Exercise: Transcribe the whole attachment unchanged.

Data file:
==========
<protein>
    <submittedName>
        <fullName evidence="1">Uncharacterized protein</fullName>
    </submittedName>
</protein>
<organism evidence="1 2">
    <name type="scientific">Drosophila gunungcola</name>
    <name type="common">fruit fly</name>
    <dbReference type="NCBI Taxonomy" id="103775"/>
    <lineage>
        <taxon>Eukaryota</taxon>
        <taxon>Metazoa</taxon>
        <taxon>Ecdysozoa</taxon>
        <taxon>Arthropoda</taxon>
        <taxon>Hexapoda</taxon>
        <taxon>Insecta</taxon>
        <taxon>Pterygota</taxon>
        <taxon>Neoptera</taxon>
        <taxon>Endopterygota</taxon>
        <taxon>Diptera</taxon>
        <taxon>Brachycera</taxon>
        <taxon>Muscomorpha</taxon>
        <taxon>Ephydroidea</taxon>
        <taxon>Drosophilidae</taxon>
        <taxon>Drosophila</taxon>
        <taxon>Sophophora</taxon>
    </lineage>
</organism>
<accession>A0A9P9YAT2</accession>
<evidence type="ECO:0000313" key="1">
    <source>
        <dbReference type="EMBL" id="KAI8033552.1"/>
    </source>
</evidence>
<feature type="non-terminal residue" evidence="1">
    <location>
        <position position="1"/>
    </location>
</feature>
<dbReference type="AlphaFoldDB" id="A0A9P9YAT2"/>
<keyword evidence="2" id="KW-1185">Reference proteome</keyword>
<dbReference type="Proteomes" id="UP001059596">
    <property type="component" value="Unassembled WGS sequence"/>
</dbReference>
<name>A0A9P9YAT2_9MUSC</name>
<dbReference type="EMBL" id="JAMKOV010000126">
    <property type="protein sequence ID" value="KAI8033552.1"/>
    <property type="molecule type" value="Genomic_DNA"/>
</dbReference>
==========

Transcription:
<protein>
    <submittedName>
        <fullName evidence="1">Uncharacterized protein</fullName>
    </submittedName>
</protein>
<organism evidence="1 2">
    <name type="scientific">Drosophila gunungcola</name>
    <name type="common">fruit fly</name>
    <dbReference type="NCBI Taxonomy" id="103775"/>
    <lineage>
        <taxon>Eukaryota</taxon>
        <taxon>Metazoa</taxon>
        <taxon>Ecdysozoa</taxon>
        <taxon>Arthropoda</taxon>
        <taxon>Hexapoda</taxon>
        <taxon>Insecta</taxon>
        <taxon>Pterygota</taxon>
        <taxon>Neoptera</taxon>
        <taxon>Endopterygota</taxon>
        <taxon>Diptera</taxon>
        <taxon>Brachycera</taxon>
        <taxon>Muscomorpha</taxon>
        <taxon>Ephydroidea</taxon>
        <taxon>Drosophilidae</taxon>
        <taxon>Drosophila</taxon>
        <taxon>Sophophora</taxon>
    </lineage>
</organism>
<accession>A0A9P9YAT2</accession>
<evidence type="ECO:0000313" key="1">
    <source>
        <dbReference type="EMBL" id="KAI8033552.1"/>
    </source>
</evidence>
<feature type="non-terminal residue" evidence="1">
    <location>
        <position position="1"/>
    </location>
</feature>
<dbReference type="AlphaFoldDB" id="A0A9P9YAT2"/>
<keyword evidence="2" id="KW-1185">Reference proteome</keyword>
<dbReference type="Proteomes" id="UP001059596">
    <property type="component" value="Unassembled WGS sequence"/>
</dbReference>
<name>A0A9P9YAT2_9MUSC</name>
<dbReference type="EMBL" id="JAMKOV010000126">
    <property type="protein sequence ID" value="KAI8033552.1"/>
    <property type="molecule type" value="Genomic_DNA"/>
</dbReference>